From the Northern Crew:
After hitting a little bit of a rut, I believe trapping success is on the upswing for the Potter County crew. Once Mother Nature eased her icy grip, capture numbers and deer movement have increased dramatically. We expect that trend to continue next week with the incoming warmer temperatures. Although our once icy roads will convert to mud and slush, I’d be lying if I said I’m sad about it.
We shifted several new traplines this week. One in particular seems to be paying dividends with several new deer right off the bat. We were able to deploy 3 more doe collars and have almost completed the quota for both areas of the study site.
We had a few bizarre situations involving collared does this week. On two different occasions, we hiked to the last known location of collars that had supposedly gone into mort mode. Expecting to find a carcass or perhaps a slipped collar, we were pleasantly surprised to find nothing but tracks and feeding areas where they had obviously spent the night. After breaking out the radio telemetry gear to get a bead on the whereabouts of these sneaky critters, we determined both does were very much alive and well. Whether it was a matter of collar malfunction or these animals being extremely sound (and motionless) sleepers, it’s reassuring to know the study animals are alive and kicking.
Field Crew Leader
From the Southern Crew:
After the last two weeks of minimal deer sign and captures, we were really hoping for a change. We started seeing deer sign pick up but still weren’t having anything come to our traps. Slow capture weeks do allow time for moving and establishing trap sites. So our afternoons were well spent in Bald Eagle setting up the rest of our trapline.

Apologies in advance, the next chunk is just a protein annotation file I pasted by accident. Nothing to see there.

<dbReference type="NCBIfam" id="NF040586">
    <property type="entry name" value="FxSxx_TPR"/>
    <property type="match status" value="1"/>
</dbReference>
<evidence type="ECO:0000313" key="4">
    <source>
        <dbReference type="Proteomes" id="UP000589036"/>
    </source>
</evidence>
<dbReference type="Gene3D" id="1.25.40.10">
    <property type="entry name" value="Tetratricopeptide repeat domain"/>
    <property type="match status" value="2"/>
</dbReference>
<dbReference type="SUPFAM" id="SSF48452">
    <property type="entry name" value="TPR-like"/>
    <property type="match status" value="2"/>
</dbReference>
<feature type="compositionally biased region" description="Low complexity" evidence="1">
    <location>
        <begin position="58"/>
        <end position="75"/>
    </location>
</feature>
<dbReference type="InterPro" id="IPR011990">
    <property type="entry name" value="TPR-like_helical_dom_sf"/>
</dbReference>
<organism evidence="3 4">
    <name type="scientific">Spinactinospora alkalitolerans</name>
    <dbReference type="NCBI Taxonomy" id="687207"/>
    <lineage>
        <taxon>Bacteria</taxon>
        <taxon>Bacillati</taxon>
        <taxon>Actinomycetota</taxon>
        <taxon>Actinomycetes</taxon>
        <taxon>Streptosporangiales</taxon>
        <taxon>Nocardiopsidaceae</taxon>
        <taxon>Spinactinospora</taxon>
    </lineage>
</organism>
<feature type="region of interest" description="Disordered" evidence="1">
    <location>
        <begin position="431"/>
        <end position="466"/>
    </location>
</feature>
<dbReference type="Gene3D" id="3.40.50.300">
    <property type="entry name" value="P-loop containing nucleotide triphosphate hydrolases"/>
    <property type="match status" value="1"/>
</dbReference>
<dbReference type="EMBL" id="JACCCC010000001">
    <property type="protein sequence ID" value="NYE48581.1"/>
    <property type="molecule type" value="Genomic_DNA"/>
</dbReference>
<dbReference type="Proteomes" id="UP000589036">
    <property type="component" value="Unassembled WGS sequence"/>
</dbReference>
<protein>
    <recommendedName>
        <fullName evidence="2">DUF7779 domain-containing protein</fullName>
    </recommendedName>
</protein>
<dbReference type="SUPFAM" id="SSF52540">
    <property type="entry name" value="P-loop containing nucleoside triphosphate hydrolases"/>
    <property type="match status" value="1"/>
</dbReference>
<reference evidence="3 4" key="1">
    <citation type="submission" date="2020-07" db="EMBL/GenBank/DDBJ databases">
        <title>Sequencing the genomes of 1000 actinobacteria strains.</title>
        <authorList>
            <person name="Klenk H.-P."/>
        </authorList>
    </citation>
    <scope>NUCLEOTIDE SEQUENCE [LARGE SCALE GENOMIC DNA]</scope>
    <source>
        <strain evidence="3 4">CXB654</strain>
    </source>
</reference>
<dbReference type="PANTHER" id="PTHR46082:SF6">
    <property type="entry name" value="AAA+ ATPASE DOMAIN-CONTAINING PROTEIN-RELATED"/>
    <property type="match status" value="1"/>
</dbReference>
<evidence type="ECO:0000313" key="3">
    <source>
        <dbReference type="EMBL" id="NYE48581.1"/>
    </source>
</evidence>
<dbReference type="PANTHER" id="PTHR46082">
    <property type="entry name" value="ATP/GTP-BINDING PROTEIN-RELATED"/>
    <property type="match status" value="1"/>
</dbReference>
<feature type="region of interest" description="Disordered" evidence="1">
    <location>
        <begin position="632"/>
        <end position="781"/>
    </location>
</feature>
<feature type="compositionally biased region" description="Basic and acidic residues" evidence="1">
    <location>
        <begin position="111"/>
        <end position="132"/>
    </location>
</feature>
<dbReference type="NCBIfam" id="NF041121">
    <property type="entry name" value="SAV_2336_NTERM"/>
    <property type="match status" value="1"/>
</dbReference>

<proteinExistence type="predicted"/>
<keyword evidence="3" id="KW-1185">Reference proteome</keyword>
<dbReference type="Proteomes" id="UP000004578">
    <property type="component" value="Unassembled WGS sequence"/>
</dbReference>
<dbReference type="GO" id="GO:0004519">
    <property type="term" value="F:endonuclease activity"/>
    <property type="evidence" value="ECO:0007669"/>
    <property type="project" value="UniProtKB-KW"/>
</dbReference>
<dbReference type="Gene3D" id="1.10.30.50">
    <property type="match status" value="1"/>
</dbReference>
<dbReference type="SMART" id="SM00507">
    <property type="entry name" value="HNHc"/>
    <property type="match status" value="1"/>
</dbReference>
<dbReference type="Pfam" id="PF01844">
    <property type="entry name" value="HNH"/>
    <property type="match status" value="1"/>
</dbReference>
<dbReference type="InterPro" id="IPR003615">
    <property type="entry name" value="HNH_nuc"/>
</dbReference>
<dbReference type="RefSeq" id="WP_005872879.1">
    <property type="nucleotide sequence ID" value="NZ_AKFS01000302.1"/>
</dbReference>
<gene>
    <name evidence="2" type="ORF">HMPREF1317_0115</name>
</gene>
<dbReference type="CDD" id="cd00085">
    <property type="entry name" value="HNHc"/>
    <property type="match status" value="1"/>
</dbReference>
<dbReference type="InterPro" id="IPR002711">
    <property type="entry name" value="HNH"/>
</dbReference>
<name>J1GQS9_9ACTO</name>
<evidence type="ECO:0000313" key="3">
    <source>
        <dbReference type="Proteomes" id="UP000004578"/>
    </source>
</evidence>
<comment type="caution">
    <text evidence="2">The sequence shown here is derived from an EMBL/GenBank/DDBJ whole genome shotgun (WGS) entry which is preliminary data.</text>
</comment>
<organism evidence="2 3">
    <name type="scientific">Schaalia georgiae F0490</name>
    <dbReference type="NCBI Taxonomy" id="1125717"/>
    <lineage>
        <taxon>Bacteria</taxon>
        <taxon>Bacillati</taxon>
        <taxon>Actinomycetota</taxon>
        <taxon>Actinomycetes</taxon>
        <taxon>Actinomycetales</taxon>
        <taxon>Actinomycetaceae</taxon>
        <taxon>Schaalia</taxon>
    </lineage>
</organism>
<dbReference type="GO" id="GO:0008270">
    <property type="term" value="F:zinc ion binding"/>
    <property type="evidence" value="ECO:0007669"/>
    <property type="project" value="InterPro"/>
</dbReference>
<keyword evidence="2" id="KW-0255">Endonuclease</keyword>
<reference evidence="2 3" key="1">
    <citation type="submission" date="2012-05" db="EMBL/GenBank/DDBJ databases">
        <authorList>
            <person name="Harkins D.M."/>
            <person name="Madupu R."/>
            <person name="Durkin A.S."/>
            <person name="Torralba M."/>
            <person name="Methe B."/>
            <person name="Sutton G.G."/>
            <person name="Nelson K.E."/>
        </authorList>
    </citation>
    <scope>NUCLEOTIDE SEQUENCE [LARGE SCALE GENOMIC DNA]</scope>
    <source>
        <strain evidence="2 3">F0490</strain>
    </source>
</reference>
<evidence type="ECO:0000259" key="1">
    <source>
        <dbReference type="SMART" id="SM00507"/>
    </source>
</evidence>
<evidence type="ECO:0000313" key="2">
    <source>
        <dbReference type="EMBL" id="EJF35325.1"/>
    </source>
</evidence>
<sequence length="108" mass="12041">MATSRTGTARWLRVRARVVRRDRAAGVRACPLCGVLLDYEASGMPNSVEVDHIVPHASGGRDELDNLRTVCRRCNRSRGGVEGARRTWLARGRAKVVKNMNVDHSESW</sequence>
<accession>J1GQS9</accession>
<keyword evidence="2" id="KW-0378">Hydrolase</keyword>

We had button buck in Clover and were able to capture some video of processing which is exciting. We had a capture of the non-deer variety as well this week. One of our Clovers was clearly closed but we couldn’t see anything in the trap. As we got closer, we realized it was an owl!
He flew up and landed on one of the sides. So, cameras rolling, we quietly and slowly approached the trap. It was a barred owl! He was very calm. We opened and secured the trap door then fell back and watched. A few minutes later he dropped to the ground. He preceded to drop a wing making him look much larger and clicked his beak. Eventually he flew off and we reset the trap hoping we wouldn’t find our feathered friend in there again the next day.
A Bald Eagle trap blessed us with an adult buck! He was fitted with a GPS collar leaving us with only one more buck collar to deploy in Bald Eagle. We hit our quota for buck collars in Rothrock and are hoping to have some more adult doe captures in the next few weeks of trapping.
One of our volunteers captured a little mouse that was eating in the trap. He was a friendly little guy and after some photos we released him where we found him. No wonder that owl was in our trap.
Field Crew Leader
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